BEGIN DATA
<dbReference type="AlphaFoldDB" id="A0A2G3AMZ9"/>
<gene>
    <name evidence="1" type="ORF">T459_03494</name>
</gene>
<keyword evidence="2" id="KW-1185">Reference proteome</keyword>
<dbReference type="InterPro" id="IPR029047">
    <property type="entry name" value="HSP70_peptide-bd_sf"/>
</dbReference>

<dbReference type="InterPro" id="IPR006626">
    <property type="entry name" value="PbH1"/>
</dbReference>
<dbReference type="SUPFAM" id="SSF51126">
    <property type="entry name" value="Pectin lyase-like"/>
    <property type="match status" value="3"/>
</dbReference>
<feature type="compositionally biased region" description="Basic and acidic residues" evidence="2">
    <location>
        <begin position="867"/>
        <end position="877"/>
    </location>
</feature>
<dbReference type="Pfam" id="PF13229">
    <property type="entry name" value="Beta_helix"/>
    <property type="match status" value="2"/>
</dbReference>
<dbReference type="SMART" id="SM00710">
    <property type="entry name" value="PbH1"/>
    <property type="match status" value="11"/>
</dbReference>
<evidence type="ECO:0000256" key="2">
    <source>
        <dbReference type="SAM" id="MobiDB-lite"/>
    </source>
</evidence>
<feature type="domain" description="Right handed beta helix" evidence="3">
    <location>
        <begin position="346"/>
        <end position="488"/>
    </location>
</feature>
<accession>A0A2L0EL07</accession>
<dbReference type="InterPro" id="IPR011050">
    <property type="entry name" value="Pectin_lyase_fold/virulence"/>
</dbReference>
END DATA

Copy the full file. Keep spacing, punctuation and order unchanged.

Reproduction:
<dbReference type="AlphaFoldDB" id="A0A2G3AMZ9"/>
<gene>
    <name evidence="1" type="ORF">T459_03494</name>
</gene>
<keyword evidence="2" id="KW-1185">Reference proteome</keyword>
<dbReference type="InterPro" id="IPR029047">
    <property type="entry name" value="HSP70_peptide-bd_sf"/>
</dbReference>

<dbReference type="InterPro" id="IPR006626">
    <property type="entry name" value="PbH1"/>
</dbReference>
<dbReference type="SUPFAM" id="SSF51126">
    <property type="entry name" value="Pectin lyase-like"/>
    <property type="match status" value="3"/>
</dbReference>
<feature type="compositionally biased region" description="Basic and acidic residues" evidence="2">
    <location>
        <begin position="867"/>
        <end position="877"/>
    </location>
</feature>
<dbReference type="Pfam" id="PF13229">
    <property type="entry name" value="Beta_helix"/>
    <property type="match status" value="2"/>
</dbReference>
<dbReference type="SMART" id="SM00710">
    <property type="entry name" value="PbH1"/>
    <property type="match status" value="11"/>
</dbReference>
<evidence type="ECO:0000256" key="2">
    <source>
        <dbReference type="SAM" id="MobiDB-lite"/>
    </source>
</evidence>
<feature type="domain" description="Right handed beta helix" evidence="3">
    <location>
        <begin position="346"/>
        <end position="488"/>
    </location>
</feature>
<accession>A0A2L0EL07</accession>
<dbReference type="InterPro" id="IPR011050">
    <property type="entry name" value="Pectin_lyase_fold/virulence"/>
</dbReference>